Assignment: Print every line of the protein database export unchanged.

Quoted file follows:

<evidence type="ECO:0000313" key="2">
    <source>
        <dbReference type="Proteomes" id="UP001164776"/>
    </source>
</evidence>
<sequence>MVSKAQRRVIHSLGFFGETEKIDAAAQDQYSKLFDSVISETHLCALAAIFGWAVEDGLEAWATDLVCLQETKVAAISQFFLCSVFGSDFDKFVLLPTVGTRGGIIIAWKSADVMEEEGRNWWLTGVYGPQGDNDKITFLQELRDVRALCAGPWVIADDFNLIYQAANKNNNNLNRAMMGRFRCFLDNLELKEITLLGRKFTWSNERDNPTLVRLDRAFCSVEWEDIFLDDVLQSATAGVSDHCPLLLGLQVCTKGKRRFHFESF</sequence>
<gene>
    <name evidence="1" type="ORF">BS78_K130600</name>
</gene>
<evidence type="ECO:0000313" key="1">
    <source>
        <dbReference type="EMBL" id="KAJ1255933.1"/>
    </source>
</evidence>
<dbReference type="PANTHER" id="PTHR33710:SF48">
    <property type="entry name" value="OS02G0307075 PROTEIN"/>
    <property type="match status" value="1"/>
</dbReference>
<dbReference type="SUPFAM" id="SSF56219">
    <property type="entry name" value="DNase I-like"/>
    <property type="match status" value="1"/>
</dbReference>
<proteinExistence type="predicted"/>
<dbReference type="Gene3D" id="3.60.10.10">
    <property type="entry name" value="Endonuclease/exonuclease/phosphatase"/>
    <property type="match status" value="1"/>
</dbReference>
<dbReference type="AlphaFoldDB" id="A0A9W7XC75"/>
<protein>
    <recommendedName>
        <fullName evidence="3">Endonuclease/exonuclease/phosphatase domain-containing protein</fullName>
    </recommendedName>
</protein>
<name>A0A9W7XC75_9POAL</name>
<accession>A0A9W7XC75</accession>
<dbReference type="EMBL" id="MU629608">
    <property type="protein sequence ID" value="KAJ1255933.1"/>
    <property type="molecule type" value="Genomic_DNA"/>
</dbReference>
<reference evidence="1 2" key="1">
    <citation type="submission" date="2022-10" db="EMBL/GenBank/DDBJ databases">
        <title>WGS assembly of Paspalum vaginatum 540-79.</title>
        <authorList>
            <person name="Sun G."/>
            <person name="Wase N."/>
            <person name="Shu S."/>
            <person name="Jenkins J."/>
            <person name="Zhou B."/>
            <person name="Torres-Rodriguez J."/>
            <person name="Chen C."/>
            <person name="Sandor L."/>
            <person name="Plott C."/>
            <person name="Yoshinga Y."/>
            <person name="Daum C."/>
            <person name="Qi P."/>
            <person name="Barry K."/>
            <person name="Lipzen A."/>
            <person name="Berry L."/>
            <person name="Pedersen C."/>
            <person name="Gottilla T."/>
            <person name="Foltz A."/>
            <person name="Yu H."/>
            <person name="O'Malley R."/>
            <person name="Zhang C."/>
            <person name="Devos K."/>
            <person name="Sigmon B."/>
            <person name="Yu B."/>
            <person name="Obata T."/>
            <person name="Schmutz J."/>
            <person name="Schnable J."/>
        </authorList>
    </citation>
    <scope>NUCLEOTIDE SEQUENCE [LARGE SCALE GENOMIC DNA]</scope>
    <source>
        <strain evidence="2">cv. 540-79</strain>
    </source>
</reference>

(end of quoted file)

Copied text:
<evidence type="ECO:0000313" key="2">
    <source>
        <dbReference type="Proteomes" id="UP001164776"/>
    </source>
</evidence>
<sequence>MVSKAQRRVIHSLGFFGETEKIDAAAQDQYSKLFDSVISETHLCALAAIFGWAVEDGLEAWATDLVCLQETKVAAISQFFLCSVFGSDFDKFVLLPTVGTRGGIIIAWKSADVMEEEGRNWWLTGVYGPQGDNDKITFLQELRDVRALCAGPWVIADDFNLIYQAANKNNNNLNRAMMGRFRCFLDNLELKEITLLGRKFTWSNERDNPTLVRLDRAFCSVEWEDIFLDDVLQSATAGVSDHCPLLLGLQVCTKGKRRFHFESF</sequence>
<gene>
    <name evidence="1" type="ORF">BS78_K130600</name>
</gene>
<evidence type="ECO:0000313" key="1">
    <source>
        <dbReference type="EMBL" id="KAJ1255933.1"/>
    </source>
</evidence>
<dbReference type="PANTHER" id="PTHR33710:SF48">
    <property type="entry name" value="OS02G0307075 PROTEIN"/>
    <property type="match status" value="1"/>
</dbReference>
<dbReference type="SUPFAM" id="SSF56219">
    <property type="entry name" value="DNase I-like"/>
    <property type="match status" value="1"/>
</dbReference>
<proteinExistence type="predicted"/>
<dbReference type="Gene3D" id="3.60.10.10">
    <property type="entry name" value="Endonuclease/exonuclease/phosphatase"/>
    <property type="match status" value="1"/>
</dbReference>
<dbReference type="AlphaFoldDB" id="A0A9W7XC75"/>
<protein>
    <recommendedName>
        <fullName evidence="3">Endonuclease/exonuclease/phosphatase domain-containing protein</fullName>
    </recommendedName>
</protein>
<name>A0A9W7XC75_9POAL</name>
<accession>A0A9W7XC75</accession>
<dbReference type="EMBL" id="MU629608">
    <property type="protein sequence ID" value="KAJ1255933.1"/>
    <property type="molecule type" value="Genomic_DNA"/>
</dbReference>
<reference evidence="1 2" key="1">
    <citation type="submission" date="2022-10" db="EMBL/GenBank/DDBJ databases">
        <title>WGS assembly of Paspalum vaginatum 540-79.</title>
        <authorList>
            <person name="Sun G."/>
            <person name="Wase N."/>
            <person name="Shu S."/>
            <person name="Jenkins J."/>
            <person name="Zhou B."/>
            <person name="Torres-Rodriguez J."/>
            <person name="Chen C."/>
            <person name="Sandor L."/>
            <person name="Plott C."/>
            <person name="Yoshinga Y."/>
            <person name="Daum C."/>
            <person name="Qi P."/>
            <person name="Barry K."/>
            <person name="Lipzen A."/>
            <person name="Berry L."/>
            <person name="Pedersen C."/>
            <person name="Gottilla T."/>
            <person name="Foltz A."/>
            <person name="Yu H."/>
            <person name="O'Malley R."/>
            <person name="Zhang C."/>
            <person name="Devos K."/>
            <person name="Sigmon B."/>
            <person name="Yu B."/>
            <person name="Obata T."/>
            <person name="Schmutz J."/>
            <person name="Schnable J."/>
        </authorList>
    </citation>
    <scope>NUCLEOTIDE SEQUENCE [LARGE SCALE GENOMIC DNA]</scope>
    <source>
        <strain evidence="2">cv. 540-79</strain>
    </source>
</reference>